"It is not to say, it does not confirm that he has the capacity," Ridge told the reporters. "It just says that whether it's bin Laden or some other potential foe of this country, we have to be prepared for all eventualities, including a nuclear threat." But U.S. security officials may know more than they're letting on.
"Last week, I saw Donald Rumsfeld being asked about possible nuclear terrorism, and he seemed to be just a bit too smiley. I bet he and the guys at the Pentagon are having a good laugh."
The BBC stands behind their report. "As far as we are concerned there was no error in the broadcast," emailed Chris Reed, Media Relations Manager at the BBC's corporate press office. "Simpson reported exactly what he saw and did not conclude anything about the veracity of the documents on the floor. He just said that they were there and what they described." Simpson had also reported the discovery of notes on building a missile and the name of a powerful KGB poison, concluding only that the documents "show how dangerous bin Laden's Al Qaeda network aspired to be." His report ended with this disclaimer. "Maybe the really dangerous-sounding documents on nuclear fission and missiles were just fantasy. But we can't yet be absolutely sure."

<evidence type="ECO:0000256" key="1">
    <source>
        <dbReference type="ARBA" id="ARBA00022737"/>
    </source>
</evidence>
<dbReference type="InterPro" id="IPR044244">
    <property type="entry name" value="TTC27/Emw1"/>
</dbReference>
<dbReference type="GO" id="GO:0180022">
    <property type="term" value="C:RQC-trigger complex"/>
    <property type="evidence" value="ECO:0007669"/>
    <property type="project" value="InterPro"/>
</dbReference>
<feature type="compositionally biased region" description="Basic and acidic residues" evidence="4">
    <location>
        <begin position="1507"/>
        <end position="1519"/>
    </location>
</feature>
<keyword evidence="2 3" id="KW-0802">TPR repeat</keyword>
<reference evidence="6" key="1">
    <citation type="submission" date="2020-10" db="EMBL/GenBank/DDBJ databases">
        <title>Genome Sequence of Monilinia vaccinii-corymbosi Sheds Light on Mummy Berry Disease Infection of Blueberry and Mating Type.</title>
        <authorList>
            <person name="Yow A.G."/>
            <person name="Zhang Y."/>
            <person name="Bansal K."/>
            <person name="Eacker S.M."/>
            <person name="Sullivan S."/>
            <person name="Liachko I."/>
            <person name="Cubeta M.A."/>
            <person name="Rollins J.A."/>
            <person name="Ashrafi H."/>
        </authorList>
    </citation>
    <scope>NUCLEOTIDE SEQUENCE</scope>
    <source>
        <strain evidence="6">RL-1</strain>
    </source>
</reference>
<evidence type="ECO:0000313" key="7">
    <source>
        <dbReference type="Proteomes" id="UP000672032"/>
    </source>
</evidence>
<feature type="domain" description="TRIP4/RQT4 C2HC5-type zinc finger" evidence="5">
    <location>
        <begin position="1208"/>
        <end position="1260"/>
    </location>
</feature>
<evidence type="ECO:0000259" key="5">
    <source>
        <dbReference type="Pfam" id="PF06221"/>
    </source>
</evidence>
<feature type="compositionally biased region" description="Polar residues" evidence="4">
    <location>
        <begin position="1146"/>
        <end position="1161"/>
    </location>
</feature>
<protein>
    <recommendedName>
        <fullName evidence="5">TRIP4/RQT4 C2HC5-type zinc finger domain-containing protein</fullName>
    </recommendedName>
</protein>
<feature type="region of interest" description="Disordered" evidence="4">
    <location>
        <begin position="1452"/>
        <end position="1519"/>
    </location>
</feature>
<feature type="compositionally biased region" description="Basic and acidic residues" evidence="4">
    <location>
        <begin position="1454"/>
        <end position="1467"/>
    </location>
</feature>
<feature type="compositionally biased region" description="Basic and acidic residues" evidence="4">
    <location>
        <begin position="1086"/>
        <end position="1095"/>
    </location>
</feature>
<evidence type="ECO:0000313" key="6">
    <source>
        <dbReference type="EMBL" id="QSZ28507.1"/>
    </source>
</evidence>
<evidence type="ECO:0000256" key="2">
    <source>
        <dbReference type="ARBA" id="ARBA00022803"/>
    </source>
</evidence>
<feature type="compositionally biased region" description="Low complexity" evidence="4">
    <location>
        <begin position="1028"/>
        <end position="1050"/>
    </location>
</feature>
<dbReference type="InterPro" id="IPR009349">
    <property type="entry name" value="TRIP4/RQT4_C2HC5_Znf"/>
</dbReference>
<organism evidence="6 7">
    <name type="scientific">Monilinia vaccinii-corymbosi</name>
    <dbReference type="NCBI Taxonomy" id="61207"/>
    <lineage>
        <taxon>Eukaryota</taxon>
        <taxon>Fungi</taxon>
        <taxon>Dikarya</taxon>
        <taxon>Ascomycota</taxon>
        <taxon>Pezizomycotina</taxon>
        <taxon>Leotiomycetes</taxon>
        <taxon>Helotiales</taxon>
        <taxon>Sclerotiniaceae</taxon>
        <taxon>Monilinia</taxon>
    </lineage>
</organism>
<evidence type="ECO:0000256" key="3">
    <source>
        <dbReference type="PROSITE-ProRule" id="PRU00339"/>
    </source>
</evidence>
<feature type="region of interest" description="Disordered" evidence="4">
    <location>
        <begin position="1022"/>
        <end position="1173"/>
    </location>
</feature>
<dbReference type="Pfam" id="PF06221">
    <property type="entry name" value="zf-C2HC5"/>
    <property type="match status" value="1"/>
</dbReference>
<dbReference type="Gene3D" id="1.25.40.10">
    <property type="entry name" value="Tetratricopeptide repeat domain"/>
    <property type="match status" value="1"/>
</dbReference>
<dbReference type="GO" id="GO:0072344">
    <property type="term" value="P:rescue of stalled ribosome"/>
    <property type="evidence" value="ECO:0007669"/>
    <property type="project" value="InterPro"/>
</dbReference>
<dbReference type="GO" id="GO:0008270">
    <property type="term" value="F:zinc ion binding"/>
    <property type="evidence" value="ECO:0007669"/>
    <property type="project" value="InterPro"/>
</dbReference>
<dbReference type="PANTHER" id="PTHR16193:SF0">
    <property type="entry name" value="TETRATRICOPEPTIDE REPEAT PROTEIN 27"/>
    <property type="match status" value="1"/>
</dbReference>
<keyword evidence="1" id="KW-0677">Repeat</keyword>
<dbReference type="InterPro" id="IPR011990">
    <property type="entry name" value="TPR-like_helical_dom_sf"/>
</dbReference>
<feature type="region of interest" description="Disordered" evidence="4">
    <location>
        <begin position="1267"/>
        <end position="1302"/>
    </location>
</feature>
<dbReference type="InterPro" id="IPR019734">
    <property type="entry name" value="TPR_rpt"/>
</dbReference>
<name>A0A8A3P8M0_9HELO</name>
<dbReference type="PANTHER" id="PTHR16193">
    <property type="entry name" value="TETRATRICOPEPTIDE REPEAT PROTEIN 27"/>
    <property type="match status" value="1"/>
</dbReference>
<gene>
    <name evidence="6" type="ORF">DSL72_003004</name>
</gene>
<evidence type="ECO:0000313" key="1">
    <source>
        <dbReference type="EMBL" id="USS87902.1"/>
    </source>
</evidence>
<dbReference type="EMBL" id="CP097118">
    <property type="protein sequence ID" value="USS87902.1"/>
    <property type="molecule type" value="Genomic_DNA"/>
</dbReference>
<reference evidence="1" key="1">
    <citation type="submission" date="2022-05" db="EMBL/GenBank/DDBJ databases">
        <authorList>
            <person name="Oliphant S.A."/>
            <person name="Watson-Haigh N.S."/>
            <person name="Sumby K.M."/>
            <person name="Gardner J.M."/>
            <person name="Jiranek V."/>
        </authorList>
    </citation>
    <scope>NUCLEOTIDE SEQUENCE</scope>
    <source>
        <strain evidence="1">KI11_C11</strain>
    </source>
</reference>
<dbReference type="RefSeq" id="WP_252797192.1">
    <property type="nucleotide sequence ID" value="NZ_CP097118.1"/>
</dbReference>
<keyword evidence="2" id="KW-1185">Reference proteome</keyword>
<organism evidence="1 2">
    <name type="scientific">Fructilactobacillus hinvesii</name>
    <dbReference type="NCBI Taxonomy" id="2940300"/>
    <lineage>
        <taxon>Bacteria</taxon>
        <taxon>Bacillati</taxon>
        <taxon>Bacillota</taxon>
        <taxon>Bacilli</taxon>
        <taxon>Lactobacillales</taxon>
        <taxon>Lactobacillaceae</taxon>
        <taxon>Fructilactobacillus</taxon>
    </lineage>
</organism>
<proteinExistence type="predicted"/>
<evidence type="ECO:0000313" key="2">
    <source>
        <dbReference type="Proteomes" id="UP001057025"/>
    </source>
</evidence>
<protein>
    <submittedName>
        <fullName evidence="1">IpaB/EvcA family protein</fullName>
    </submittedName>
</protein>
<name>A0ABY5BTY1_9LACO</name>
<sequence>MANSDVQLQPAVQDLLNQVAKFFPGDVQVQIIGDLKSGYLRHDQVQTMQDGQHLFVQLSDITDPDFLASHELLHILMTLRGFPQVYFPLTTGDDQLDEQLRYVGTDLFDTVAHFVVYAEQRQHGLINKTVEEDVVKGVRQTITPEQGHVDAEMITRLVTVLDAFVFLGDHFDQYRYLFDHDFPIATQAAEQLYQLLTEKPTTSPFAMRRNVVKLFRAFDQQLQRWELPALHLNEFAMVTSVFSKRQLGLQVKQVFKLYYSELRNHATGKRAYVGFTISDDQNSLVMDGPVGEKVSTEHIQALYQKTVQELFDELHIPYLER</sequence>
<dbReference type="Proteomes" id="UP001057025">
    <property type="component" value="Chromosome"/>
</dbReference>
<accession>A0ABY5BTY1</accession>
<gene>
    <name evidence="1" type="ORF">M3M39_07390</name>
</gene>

And the Times of London had also reported the presence of other information in the building. Though they couldn't be reached for a comment, their original article had ended with an inadvertent defense. "This was only what was left behind by frightened men escaping the advance of the Mujahidin. The sensitive material is still with them."